'Quick rinse' bankruptcy for GM: a pipe dream?
BLOOMFIELD HILLS, Mich., April 20, 2009 — Conventional wisdom has General Motors Corp. filing for Chapter 11 bankruptcy in late spring or early summer, emerging from court supervision as a smaller but viable company in as little as two weeks, or two to four months at the outside. Both of these scenarios are exceedingly optimistic, according to bankruptcy experts at the law firm of Plunkett Cooney.
“Bankruptcy may indeed be the last, best option to restructure General Motors because of the multitude of challenges the company faces and its deeply entrenched stakeholders,” said Doug Bernstein, head of Plunkett Cooney’s Banking, Bankruptcy and Creditors’ Rights practice group. “But it’s unrealistic to expect that the process will go smoothly and quickly. The company is massive, its operations are complex, and it has thousands of potential claimants and interested parties. The bankruptcy court will require time to make sure everyone’s due process rights are respected, even if they have to make painful sacrifices.
“Time is not GM’s friend in or out of court,” he added. “But the rights and potentially the livelihoods of employees, dealers, pensioners, suppliers and investors are at stake. It will take time for stakeholder groups to form, lawyers to prepare pleadings, a judge to review them and then make decisions. Rushing the process raises the risks that corners will be cut, due process brushed aside and mistakes made. You don’t want to get sidetracked by litigation or see GM’s ‘quick rinse’ become a ‘rinse and repeat’ bankruptcy.”
Bernstein noted that in the first two weeks of the Delphi Corp. bankruptcy, nearly 300 individual pleadings were filed with the court. Each one had to be prepared, filed and settled, or argued and adjudicated.
Here’s a sample of possible issues:
- Under the bankruptcy code, a judge may set aside collective bargaining agreements. However, there must first be good faith negotiations on a modified contract that have stalled before a company can petition a judge to reject the original agreement.
- Similarly, GM can move to void dealer franchise agreements with court approval. However, it has more than 6,000 dealers who operate under 50 different sets of state franchise laws. Further complicating the matter, many of the dealers’ stores carry multiple GM brands, some of which may end up in the rumored “good” GM and others in the “bad” GM whose assets will be liquidated through Section 363 sales.
- Any person with standing has a right to be heard on any issue before the court. That would include GM’s 377,000 hourly retirees who would almost certainly object to any effort to curtail their contractual benefits.
- Investment funds that hold GM bonds have a fiduciary responsibility to put the needs of their shareholders first. As has been seen, they won’t easily accept terms they believe undervalue their claims.
- GM’s foreign subsidiaries will act to protect their own interests, especially in the anticipated division of GM assets.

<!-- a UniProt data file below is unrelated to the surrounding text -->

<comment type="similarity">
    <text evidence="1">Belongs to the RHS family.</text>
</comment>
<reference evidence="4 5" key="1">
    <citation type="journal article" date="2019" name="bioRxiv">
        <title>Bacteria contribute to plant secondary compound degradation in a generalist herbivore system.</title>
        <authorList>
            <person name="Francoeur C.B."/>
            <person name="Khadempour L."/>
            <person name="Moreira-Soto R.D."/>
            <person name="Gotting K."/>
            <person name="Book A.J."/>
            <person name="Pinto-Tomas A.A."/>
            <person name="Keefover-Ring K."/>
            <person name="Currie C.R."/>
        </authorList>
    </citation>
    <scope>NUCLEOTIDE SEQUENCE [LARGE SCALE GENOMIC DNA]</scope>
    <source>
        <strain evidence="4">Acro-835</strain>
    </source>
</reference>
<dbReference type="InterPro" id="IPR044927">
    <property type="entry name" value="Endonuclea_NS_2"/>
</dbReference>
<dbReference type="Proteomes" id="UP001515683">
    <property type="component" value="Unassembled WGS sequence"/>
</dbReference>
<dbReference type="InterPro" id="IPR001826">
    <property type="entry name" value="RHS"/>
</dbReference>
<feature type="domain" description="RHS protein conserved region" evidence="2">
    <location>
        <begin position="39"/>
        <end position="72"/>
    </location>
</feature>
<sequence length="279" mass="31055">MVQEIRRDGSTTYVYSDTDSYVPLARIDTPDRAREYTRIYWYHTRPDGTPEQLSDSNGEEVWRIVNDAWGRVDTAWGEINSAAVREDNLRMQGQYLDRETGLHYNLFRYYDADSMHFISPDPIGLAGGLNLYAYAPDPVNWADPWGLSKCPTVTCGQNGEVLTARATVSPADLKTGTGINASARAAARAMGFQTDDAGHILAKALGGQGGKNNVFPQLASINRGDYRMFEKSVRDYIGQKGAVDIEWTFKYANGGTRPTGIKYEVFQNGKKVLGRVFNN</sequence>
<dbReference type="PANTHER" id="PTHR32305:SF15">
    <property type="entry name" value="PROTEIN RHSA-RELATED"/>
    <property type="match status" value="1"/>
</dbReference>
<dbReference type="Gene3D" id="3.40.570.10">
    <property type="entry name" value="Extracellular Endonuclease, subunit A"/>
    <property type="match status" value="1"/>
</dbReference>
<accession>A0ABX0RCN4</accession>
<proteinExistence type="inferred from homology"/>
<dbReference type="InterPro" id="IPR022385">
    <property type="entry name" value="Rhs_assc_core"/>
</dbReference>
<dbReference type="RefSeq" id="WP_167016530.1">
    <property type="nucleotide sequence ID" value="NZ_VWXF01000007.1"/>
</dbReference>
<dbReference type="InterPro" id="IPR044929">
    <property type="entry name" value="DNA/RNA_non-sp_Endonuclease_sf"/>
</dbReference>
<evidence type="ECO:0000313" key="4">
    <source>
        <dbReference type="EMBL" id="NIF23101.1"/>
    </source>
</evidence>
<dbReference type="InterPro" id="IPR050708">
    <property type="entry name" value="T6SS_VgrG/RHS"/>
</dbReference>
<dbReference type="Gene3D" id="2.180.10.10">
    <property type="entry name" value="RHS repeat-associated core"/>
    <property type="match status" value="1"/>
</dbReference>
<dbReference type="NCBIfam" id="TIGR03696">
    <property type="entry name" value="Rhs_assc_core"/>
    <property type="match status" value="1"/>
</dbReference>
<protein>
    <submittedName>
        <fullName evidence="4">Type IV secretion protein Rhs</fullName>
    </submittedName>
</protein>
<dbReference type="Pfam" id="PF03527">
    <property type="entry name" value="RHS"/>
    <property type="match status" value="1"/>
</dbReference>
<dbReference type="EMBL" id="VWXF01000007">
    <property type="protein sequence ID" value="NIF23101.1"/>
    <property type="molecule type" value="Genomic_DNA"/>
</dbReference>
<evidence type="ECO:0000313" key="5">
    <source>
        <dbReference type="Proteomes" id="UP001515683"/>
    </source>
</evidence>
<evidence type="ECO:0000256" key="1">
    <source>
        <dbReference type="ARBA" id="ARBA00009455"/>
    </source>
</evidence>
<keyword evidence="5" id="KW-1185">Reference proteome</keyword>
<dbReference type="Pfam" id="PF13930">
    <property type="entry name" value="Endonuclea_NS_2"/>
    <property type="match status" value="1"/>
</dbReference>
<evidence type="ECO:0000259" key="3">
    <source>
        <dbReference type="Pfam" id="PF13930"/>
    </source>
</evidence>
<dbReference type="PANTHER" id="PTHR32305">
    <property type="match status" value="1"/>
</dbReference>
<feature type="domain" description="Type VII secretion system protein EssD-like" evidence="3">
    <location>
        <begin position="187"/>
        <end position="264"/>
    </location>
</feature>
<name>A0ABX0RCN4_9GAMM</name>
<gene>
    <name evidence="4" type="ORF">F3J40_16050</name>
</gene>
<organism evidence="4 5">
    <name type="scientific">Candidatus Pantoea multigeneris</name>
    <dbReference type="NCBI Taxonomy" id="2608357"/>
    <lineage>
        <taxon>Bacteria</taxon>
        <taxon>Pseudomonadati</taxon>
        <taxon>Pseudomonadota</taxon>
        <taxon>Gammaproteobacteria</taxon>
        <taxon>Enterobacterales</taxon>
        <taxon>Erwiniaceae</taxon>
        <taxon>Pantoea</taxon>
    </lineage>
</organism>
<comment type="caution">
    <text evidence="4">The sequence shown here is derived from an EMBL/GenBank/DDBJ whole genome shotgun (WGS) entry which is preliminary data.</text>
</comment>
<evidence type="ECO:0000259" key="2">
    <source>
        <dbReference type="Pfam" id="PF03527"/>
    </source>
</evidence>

- The court-granted automatic stay, which prevents suppliers from trying to collect receivables, will be followed by critical vendor motions. In addition, GM almost certainly will file preference claims to recover certain payments made to suppliers and vendors during the 90 days prior to the bankruptcy filing. All of these will take time to sort.
- Notice must be given to stakeholders when urgent decisions are before the court so they can have time to respond. It’s not uncommon for overnight express letters to be sent, and in GM’s case, thousands of FedEx and UPS letters might be required each week.
- A Chrysler bankruptcy filing and liquidation, which is a distinct possibility, could further complicate GM’s ability to restructure because of the stress it would place on the supplier base, consumer confidence and the overall economy.
“In many districts, bankruptcy courts are at or near their physical capacity to handle their case load and all of the associated filings and claims,” Bernstein notes. “A bankruptcy courthouse may be a huge building, but a bankruptcy court – even in Manhattan – typically includes only a judge, secretary, law clerk and possibly a docket clerk. There is no army of judges and clerks that can be mobilized, unless the code is changed and the courts reorganized.”
Those who hope for a short stay in bankruptcy for General Motors are assuming that many of the major issues can be pre-negotiated, Bernstein said.
“Even if substantial progress is made between now and the government’s June 1 deadline, enough of the pieces probably won’t be in place to allow a judge to approve a plan in two weeks,” Bernstein said. “If everything goes perfectly, and it rarely does, two to four months is doable. But GM’s stay in bankruptcy probably will be longer and more costly than many expect. That’s okay if you end up with a better plan and a truly viable company.”
About Plunkett Cooney
Established in 1913, Plunkett Cooney is one of Michigan’s largest full-service law firms with more than 150 attorneys in nine Michigan cities and Columbus, Ohio. The firm has achieved the highest rating (AV) awarded by Martindale-Hubbell, a leading, international directory of law firms.
Questions regarding the conference call can be directed to Douglas C. Bernstein, who serves as Plunkett Cooney's Banking, Bankruptcy & Creditors' Rights Practice Group Leader.